Ever Wanted to Live in a Mansion, Mostly Underground?
Life in the California’s Rolling Hills
Ah, Rolling Hills, California. It’s certainly an idyllic setting. Here, the schools are top-notch, the sidewalks are safe, and the shady lanes are dotted with stately California ranches and elegant Spanish haciendas.
Where else can you enjoy stunning views of the sparkling Pacific Ocean, on horseback, within a gated community in Los Angeles County? It’s no wonder that this little slice of the West Coast is so coveted. This exclusive enclave is one of the wealthiest communities in the country – you can’t move here on a shoestring budget.
Don’t Block the View!
But if you are considering building a multi-story mansion that stretches its monumental spires skyward, Rolling Hills isn’t the place to do it. There are strict zoning laws here that prohibit homes taller than one story. See, the neighbors paid good money for that ocean view, and they don’t want you obstructing it with some residential high-rise.
The lots are generous enough here, and there’s room to build a sizable compound on just about any of them. But what if you’re not content living life on a single level? What if your California Dream won’t be complete without stairways and elevators?
Journey to the Center of the Earth
As the saying goes, when you can’t build out, you build up. But if you can’t build up or out, you can always build… down?
That’s what former owner, Viva Food Group CEO John Z. Blazevich did. This labor of love took almost two decades, and it was a construction project on a scale not often seen in the modern era. The team excavated five stories down into the bedrock to make room for a stunning manse fit for a king (or a Bond villain).
Above ground, you’ll find a 31,000 square-foot hacienda par excellence. And this is no ticky tacky McMansion – it was designed by world-famous architect and curator to the King of Spain (yes really), Rafael Manzano Martos.
As its highbrow pedigree would lead you to expect, this home is a superlative specimen of Spanish architectural style. There are fountained courtyards, vibrant contrasts, and elegant statuary everywhere. There’s even a sun-baked pool with 180-degree views.
But an additional 31,000 square feet and five floors of living space lie beneath the surface. What will we find there?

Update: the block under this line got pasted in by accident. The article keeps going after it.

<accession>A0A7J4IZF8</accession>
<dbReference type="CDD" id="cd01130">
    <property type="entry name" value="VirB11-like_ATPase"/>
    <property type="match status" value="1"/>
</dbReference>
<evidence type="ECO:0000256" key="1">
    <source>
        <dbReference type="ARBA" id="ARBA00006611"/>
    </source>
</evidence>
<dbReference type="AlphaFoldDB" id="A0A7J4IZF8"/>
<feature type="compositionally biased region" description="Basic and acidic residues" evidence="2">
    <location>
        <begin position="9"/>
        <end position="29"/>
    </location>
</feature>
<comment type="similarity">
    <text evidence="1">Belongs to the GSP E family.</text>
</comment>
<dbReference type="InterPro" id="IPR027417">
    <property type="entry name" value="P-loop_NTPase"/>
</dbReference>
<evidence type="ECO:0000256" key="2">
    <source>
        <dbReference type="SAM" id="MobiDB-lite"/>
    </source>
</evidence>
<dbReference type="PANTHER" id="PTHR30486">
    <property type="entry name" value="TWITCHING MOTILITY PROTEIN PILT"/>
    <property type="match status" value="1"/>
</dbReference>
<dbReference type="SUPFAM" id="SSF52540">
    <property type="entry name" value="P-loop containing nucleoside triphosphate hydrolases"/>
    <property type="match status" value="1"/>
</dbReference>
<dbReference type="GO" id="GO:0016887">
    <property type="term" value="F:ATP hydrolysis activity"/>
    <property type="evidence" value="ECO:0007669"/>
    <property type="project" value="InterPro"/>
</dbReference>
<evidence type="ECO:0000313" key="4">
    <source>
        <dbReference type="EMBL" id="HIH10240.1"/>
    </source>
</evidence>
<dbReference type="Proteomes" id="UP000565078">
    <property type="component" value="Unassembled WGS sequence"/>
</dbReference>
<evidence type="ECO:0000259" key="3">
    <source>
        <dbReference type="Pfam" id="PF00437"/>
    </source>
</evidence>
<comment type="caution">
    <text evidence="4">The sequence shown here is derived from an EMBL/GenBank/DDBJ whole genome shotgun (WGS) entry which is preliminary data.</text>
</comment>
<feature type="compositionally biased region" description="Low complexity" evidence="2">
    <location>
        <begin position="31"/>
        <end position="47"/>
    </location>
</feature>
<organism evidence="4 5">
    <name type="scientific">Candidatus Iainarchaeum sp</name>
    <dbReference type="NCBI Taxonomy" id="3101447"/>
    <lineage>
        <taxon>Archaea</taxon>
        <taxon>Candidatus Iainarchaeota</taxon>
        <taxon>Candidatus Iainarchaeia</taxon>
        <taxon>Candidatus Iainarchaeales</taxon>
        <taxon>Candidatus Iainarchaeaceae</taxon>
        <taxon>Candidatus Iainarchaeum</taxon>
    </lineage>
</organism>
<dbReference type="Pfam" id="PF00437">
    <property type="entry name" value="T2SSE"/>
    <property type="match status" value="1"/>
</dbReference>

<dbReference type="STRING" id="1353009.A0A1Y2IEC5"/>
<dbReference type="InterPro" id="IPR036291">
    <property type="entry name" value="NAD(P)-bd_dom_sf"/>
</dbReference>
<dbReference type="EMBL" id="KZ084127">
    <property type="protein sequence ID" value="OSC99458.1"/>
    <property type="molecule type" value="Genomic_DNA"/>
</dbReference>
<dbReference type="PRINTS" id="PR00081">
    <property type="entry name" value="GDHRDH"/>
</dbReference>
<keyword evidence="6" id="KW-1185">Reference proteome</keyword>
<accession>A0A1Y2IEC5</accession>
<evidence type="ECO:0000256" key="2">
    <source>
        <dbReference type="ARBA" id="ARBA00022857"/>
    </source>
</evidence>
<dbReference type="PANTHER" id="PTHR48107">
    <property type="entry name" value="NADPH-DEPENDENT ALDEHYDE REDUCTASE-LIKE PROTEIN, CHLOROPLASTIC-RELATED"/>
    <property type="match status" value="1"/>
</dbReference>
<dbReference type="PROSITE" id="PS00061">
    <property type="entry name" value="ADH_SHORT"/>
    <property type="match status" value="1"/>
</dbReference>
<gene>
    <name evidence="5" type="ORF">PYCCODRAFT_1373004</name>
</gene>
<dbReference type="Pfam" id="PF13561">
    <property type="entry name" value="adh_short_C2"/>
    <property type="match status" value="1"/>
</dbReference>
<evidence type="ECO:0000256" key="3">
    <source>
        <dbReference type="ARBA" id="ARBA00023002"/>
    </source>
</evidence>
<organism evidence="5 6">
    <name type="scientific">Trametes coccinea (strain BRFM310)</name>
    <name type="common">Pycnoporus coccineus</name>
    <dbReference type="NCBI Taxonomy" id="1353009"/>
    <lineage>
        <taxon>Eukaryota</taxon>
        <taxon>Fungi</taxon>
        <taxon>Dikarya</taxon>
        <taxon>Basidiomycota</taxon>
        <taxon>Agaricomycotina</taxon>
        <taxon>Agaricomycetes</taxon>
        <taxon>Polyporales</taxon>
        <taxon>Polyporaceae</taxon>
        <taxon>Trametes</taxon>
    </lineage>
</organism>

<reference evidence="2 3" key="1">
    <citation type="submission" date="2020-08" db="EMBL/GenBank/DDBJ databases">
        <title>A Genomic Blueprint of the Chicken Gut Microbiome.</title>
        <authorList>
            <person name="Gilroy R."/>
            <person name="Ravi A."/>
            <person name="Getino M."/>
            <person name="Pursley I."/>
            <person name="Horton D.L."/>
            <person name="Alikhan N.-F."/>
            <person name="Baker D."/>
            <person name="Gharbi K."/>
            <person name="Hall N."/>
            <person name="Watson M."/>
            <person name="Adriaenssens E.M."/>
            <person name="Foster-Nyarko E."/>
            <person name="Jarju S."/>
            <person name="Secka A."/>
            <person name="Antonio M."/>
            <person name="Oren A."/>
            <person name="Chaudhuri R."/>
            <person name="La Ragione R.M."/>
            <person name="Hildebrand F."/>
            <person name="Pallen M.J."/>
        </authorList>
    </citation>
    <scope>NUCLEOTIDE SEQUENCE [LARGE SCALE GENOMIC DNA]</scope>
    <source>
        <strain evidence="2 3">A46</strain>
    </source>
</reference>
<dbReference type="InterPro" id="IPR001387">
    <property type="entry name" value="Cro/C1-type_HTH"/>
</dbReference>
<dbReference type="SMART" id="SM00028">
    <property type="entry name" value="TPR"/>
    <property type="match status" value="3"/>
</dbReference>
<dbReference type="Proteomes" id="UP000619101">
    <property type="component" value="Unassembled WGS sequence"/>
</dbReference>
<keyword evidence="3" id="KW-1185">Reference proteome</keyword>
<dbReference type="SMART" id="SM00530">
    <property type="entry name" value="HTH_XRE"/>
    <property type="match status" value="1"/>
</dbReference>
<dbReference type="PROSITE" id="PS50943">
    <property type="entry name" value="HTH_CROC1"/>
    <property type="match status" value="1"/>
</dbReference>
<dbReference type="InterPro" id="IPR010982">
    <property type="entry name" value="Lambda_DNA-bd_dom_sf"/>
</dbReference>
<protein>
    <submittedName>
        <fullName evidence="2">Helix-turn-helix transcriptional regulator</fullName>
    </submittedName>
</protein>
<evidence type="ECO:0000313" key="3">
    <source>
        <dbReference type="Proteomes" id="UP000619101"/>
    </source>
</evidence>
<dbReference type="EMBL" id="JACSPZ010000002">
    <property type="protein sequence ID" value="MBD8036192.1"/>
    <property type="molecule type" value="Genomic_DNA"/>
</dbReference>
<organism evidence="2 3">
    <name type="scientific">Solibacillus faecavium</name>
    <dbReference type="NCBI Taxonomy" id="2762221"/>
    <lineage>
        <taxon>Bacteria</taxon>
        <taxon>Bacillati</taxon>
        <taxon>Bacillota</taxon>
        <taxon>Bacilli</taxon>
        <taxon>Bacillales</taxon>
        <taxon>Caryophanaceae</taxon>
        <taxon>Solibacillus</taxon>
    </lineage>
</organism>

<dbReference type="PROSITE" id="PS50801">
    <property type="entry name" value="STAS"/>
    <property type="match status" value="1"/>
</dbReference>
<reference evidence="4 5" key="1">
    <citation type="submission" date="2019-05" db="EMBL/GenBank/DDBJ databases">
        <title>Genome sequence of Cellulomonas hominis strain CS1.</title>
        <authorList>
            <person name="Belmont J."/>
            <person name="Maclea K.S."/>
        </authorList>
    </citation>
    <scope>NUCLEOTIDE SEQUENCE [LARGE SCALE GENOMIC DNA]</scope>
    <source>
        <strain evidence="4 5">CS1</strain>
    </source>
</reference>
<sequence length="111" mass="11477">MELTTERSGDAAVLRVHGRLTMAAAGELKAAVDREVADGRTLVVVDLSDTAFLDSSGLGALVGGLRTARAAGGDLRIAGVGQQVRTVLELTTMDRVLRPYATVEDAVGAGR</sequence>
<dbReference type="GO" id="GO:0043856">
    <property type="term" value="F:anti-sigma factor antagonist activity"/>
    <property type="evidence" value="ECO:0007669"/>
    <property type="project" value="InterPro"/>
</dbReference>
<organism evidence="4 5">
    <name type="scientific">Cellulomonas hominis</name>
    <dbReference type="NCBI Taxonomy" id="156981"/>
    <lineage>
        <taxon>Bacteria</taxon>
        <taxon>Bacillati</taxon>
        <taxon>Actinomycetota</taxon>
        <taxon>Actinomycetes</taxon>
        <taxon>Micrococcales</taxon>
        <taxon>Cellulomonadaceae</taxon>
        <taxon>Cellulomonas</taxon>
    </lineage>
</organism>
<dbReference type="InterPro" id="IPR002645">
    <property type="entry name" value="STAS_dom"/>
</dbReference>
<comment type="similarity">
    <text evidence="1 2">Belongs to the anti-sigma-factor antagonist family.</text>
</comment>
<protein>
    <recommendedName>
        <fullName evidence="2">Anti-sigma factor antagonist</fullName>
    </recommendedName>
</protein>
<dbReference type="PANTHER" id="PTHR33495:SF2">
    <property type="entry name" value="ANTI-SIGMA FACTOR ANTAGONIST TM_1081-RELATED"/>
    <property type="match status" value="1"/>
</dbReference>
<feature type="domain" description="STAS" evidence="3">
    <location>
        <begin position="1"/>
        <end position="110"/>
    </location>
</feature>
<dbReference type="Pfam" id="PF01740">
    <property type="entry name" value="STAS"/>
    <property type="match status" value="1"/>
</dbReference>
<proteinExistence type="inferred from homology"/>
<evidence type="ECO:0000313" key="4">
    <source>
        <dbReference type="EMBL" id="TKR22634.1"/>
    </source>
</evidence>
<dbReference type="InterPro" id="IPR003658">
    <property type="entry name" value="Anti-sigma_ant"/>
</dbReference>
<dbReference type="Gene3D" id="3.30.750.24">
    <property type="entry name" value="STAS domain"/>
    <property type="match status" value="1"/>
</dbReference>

Let’s start with the Turkish bath. It’s big enough to hold 5 average single-family homes. That’s right: 10,000 square feet of Hammam luxury. There are meeting and refreshment rooms, tubs, a steam room, a massage shower, and an indoor swimming pool with tiles the exact color of the Adriatic Sea. The floors are of imported marble, and those elaborate sandstone carvings were completed by more than 300 Moroccan tribesmen who were flown in for the job.
As impressive as that is, those tribesmen were only a part of the cast of characters that it took to complete this masterwork.
Arts and Crafts
Did you notice all the gold leaf? How could you not, right? The gold leaf work and the immaculate paint on the chapel’s religious figures are the handiwork of a single artist, who spent a full decade completing various projects. Take your shoes off and spend a moment appreciating those luxurious carpets. Those are the work of a team of Indian silk artisans.
Look above you. Those interlocking wood ceilings were crafted by Spanish master carpenters, imported, and assembled on-site by hand. Here, even the bathrooms are a sight to behold. Each of them (there are 9, by the way) features hand-cut Moroccan tiles.
That’s Not All
Did we mention the 15,000 square-foot neoclassical ballroom? What about the five-story, indoor tennis court designed to US Open specs. You know, for those times when you can’t play on the outdoor French Open court because the city won’t let you light it at night.
You Have to See It to Believe It
We’ve already seen an array of wonders here at 1 Buggy Whip Drive, but there’s still plenty more to explore. Want to see the bocce court, the wine cellar, or the equestrian trails? You’ll just have to schedule a showing. But before you do that, you may want to check with your banker. The asking price is $48 million.